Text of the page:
Giving up his gig in Orlando was both an easy and hard decision. As a part of the managerial team there, Coach Q worked with NBA players, and that was difficult to willingly abandon. However, his wife, Patriona McKinney, had their first daughter, Savannah, and when fatherhood beckoned him home, he was happy to oblige. He took a job as a paraprofessional with Emanuel County Schools, and Coach Jordan took the youngster under his wing. The theme of his story remains the same even though his journey is still unfolding. Everything he does today is about basketball and the kids who play it.
“Coach Jordan, man, he helped me become accountable. As a player, he held me accountable. He even held me accountable as a coach. Now, I apply those same standards to my players. He, along with the late, great Coach Bobby Andrews, 100 percent get the credit for who I am as a coach today, but I can’t forget about Coach Brice Hobbs, either. I’m always learning things from him,” Coach Q said with admiration about his mentors. “In everything those guys do, winning games, making kids into better players, and developing their players into good students and upstanding members of society is what it’s all about. That’s what I’m trying to do, too.”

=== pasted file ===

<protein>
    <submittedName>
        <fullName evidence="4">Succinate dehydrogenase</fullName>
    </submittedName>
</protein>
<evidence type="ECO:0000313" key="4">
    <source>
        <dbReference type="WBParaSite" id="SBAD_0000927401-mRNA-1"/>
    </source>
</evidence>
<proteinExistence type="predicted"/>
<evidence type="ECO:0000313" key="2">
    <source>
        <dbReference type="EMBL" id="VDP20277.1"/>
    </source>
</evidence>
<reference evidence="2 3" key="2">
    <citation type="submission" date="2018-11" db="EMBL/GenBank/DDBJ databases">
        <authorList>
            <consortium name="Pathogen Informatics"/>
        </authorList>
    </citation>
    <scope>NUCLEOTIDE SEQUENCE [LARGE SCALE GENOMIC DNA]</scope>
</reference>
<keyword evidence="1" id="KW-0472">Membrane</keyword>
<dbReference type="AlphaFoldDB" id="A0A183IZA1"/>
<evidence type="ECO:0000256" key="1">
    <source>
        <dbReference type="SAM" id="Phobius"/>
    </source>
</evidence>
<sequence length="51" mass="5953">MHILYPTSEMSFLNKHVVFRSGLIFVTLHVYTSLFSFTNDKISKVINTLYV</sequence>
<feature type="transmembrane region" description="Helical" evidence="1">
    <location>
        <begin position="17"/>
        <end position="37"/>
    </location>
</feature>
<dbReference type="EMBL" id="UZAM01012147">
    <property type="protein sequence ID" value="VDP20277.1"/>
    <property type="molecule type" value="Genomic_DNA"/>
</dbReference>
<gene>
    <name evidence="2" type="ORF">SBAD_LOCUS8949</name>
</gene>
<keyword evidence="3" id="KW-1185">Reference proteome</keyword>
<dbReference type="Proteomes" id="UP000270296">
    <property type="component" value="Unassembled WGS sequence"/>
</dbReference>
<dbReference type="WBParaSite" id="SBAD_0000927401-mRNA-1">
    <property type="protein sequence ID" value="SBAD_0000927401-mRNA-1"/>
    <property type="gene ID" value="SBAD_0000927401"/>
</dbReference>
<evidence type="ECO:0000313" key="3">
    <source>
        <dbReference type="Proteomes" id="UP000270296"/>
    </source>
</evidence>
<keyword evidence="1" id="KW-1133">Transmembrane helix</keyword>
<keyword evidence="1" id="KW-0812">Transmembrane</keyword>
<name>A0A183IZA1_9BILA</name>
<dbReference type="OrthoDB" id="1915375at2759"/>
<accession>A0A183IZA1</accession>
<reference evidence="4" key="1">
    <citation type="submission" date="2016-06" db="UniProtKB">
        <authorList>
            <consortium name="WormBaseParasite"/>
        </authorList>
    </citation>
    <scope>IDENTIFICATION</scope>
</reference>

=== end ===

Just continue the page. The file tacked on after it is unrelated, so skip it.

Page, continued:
Coach Q tagged along with Coach Jordan for several years before the long-time SHS head coach departed Tiger Nation to lead the East Georgia State College Bobcats. Meanwhile, during the time when he was helping Coach Jordan at the high school and even after his mentor left to take over a program just across town, Coach Q began dabbling in community basketball relations, laying the foundation for ATAP Fundamentals by working with kids in the area whenever and wherever he had the chance. He made quite a name for himself doing that, so much so that when he took a brief hiatus from school ball in 2014 or 2015, Dr. Denise Warnock, principal of SHS, called him and requested he fill in Coach Andrews’ absence due to a surgery. Of course, Coach Q said yes, and he hasn’t missed a year with the Tigers since. That is not to suggest, however, ATAP Fundamentals, has taken a back seat. On the contrary, his training service is growing at an unprecedented rate.